In February this year, Gregory Hubbard, also known as “Jibreel,” told an FBI informant that he wanted to bring America to its knees, and that it would make a “big splash” if the “soccer team” attacked the Pentagon.
“The soccer team” — according to the criminal complaint filed against Hubbard and two other men in Florida on Friday — is a euphemism for the Islamic State. “Hubbard made an exploding sound when talking about the Pentagon attack,” the complaint states. The FBI informant explained to Hubbard that the Pentagon was a difficult target. Hubbard concluded that the White House would be a better alternative.
The undercover informant, identified as CHS (Confidential Human Source) in the complaint, got to know Hubbard, 52, from Lake Park, Florida, over the course of more than a year.
In April 2015, Hubbard allegedly told the informant he wanted to travel to Syria and fight alongside IS, and shared the group’s e-book manual with him. In the following months, Hubbard introduced the informant to Dayne Antani Christian, 31 (aka Shakur) who was reportedly in contact with an IS fighter on the ground in Syria.
Hubbard also introduced the informant to Darren Arness Jackson, 50 (aka Daoud). On the day they met, Hubbard, Jackson, and the informant went to a local shooting range to conduct target practice. There, the complaint alleges, Hubbard and Jackson shared their fears that others at the shooting range were training to kill Muslims.
Over the following months, the alleged terror plot began to unfold. The 22-page complaint is packed with incendiary allegations, including that the three suspects expressed their approval for the attacks in San Bernardino, California last December that left 14 dead and 22 injured. They also allegedly praised the recent truck attack in Nice, on police officers in Baton Rouge Louisiana, and on the Pulse nightclub in Orlando, Florida, that killed 49.
The suspects also talk about wanting to gun down US military personnel and praised Nidal Hasan, the US army major and psychiatrist who opened fire at the Fort Hood army base in 2009, killing 13 and wounding 30.
Hubbard also told the informant that Christian was in the process of radicalizing another individual by showing them videos of sermons by Anwar al-Awlaki, a radical Yemeni-American imam who advocated attacks on the West in radical, English-language Internet sermons before being killed in a US drone strike in 2011.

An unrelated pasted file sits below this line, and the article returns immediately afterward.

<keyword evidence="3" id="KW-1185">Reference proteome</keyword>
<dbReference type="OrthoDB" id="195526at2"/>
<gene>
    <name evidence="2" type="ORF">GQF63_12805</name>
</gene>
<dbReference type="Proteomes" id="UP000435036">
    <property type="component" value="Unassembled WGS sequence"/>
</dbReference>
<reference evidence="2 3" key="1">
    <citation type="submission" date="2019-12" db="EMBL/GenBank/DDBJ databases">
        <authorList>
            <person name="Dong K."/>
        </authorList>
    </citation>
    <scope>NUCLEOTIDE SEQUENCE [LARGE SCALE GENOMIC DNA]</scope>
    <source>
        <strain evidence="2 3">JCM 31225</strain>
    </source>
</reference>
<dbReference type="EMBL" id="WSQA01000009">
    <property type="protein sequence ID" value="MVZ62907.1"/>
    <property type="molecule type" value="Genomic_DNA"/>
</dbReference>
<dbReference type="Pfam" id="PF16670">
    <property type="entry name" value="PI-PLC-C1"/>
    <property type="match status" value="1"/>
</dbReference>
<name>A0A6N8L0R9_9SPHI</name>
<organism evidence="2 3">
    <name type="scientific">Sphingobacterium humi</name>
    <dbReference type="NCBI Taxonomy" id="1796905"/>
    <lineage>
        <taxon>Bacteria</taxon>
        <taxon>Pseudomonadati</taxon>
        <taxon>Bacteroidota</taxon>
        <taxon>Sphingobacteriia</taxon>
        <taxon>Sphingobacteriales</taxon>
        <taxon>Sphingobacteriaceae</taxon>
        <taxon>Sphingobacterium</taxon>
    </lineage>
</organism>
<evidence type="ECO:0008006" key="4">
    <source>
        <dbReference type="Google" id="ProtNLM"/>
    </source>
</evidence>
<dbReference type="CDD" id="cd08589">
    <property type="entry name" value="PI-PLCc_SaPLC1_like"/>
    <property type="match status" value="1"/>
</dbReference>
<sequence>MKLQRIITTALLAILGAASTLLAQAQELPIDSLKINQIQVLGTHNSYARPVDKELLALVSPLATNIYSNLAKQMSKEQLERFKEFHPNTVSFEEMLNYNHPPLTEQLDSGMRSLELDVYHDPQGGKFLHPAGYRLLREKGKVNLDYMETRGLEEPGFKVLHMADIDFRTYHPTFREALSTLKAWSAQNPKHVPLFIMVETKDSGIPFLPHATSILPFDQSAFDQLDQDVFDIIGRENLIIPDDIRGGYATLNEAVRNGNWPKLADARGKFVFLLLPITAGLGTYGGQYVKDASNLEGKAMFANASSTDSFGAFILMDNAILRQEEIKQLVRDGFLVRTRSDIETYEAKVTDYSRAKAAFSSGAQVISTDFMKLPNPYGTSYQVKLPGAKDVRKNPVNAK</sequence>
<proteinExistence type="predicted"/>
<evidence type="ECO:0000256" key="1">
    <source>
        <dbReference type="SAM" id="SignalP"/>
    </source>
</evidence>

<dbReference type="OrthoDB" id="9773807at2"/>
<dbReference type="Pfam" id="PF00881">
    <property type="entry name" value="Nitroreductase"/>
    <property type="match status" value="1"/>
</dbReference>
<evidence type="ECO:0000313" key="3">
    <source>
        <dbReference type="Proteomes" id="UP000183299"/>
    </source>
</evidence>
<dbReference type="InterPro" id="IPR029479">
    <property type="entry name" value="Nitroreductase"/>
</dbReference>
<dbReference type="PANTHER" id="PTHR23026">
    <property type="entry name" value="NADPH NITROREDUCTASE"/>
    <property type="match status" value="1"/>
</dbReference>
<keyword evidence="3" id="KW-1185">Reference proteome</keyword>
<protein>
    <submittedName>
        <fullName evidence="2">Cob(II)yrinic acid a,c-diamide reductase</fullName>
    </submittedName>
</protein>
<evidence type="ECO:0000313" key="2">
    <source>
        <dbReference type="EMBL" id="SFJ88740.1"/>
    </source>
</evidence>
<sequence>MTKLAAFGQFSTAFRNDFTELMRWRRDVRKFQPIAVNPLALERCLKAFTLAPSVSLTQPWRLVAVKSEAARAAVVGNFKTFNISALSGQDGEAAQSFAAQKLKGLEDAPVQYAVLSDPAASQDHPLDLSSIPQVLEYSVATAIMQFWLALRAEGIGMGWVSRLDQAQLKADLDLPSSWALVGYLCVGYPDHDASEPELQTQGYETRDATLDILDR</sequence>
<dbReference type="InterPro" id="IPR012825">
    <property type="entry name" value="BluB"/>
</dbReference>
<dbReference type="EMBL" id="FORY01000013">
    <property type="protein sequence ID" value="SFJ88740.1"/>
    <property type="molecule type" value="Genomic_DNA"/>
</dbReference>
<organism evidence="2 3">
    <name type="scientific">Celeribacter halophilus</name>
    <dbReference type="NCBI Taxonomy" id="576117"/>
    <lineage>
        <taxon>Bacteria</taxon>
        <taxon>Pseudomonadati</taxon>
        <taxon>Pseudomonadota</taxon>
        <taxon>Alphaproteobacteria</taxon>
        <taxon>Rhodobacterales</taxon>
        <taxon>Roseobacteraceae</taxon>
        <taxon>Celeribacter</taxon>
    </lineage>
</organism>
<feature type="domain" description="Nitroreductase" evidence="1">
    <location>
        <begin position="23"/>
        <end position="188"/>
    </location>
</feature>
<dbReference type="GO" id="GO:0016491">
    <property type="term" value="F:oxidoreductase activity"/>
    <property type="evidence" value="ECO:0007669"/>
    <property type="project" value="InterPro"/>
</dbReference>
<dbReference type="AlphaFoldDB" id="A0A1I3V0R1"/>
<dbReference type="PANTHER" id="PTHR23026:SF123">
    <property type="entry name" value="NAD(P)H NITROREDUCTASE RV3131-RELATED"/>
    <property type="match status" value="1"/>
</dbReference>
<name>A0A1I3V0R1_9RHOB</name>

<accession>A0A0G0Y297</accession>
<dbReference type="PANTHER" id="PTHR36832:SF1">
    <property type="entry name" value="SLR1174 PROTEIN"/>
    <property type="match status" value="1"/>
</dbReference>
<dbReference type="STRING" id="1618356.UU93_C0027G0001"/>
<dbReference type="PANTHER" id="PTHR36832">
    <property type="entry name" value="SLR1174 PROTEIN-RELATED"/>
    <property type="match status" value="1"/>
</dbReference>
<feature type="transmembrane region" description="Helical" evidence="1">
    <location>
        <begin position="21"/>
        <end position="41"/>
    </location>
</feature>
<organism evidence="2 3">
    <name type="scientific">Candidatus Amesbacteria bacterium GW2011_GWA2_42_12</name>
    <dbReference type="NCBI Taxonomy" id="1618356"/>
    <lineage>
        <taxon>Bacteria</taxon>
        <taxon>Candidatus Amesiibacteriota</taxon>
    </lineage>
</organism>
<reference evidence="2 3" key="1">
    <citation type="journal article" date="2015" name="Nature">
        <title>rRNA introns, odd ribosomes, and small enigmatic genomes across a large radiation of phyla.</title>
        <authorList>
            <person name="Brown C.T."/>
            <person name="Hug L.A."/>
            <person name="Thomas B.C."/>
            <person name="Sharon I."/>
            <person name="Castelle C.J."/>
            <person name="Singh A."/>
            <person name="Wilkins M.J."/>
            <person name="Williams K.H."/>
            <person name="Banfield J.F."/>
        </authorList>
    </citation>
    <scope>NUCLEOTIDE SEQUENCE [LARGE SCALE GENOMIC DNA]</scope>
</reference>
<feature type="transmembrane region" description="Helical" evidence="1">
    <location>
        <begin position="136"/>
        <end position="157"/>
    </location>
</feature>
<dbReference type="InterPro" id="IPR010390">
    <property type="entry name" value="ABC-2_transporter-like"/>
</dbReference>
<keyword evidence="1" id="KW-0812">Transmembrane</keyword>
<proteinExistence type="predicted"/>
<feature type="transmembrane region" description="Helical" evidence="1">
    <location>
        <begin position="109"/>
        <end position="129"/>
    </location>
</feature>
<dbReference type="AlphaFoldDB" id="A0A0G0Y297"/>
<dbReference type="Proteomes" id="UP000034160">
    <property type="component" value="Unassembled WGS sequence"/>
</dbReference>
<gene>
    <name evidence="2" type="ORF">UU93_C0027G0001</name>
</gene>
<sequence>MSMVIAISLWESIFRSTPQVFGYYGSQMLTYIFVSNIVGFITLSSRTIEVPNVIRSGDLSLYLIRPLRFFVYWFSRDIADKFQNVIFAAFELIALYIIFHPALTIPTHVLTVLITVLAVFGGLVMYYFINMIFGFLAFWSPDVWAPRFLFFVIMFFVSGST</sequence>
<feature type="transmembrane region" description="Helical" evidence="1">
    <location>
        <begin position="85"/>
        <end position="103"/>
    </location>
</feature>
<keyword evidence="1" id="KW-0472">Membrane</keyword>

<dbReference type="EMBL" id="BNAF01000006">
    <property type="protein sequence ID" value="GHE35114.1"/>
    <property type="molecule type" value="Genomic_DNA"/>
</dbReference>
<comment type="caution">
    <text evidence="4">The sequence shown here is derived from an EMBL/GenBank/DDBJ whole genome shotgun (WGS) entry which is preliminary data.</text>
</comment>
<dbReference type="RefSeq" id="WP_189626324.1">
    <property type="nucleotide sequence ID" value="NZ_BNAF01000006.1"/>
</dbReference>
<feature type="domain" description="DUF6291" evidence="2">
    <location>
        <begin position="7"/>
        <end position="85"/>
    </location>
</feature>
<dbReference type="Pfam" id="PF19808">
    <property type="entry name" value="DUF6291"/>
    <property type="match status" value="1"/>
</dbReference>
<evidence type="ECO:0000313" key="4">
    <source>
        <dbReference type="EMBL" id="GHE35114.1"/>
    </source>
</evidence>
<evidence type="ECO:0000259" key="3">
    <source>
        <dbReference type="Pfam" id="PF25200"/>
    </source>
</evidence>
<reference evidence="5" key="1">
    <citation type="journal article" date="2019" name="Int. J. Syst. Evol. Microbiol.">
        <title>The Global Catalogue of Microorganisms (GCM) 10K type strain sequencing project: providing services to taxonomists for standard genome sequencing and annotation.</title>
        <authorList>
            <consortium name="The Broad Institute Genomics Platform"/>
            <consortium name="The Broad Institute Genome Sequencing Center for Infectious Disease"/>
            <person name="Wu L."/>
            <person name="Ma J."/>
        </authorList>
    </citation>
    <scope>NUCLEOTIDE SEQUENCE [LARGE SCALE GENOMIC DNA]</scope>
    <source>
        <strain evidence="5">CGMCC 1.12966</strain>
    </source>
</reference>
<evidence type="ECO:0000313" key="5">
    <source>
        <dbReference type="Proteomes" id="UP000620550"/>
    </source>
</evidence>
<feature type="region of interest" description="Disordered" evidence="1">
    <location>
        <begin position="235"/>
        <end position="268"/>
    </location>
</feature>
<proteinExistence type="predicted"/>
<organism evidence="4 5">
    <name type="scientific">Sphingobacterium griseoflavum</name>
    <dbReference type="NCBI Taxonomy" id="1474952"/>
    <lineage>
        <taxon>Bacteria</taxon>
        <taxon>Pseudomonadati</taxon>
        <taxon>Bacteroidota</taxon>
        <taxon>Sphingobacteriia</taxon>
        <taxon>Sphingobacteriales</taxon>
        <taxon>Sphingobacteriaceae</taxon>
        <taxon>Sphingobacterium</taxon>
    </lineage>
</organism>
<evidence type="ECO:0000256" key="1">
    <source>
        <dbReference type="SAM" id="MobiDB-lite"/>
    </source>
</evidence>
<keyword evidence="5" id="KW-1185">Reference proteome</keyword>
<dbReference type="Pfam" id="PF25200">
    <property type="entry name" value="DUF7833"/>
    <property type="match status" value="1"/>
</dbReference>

On June 7 of this year, the informant and Hubbard booked round trip tickets on flights from Miami to Berlin. From Berlin, the FBI says Hubbard planned to take a train to Istanbul and then continue overground into Syria. He was hesitant about booking the train, according to the complaint, because he didn’t want to attract the attention of the authorities.
Several pages of the complaint are devoted to the men’s alleged intention to get weapons training before leaving for Syria. The informant allegedly drove to Christian’s house and collected an AK-47 which was swaddled in a sweater, at Hubbard’s request. After July 9, the men, including “another known individual” practiced firing assault rifles and pistols in a remote wildlife area of South Florida.
On July 21, Jackson allegedly drove Hubbard and the informant to Miami airport. They checked in and after passing through TSA security, authorities arrested Hubbard. Jackson was arrested outside the airport, and Christian was arrested where he worked. All three have been charged with knowingly conspiring and attempting to provide material support and resources to IS. Christian, who had a previous conviction, was also charged with being a felon in possession of a firearm.
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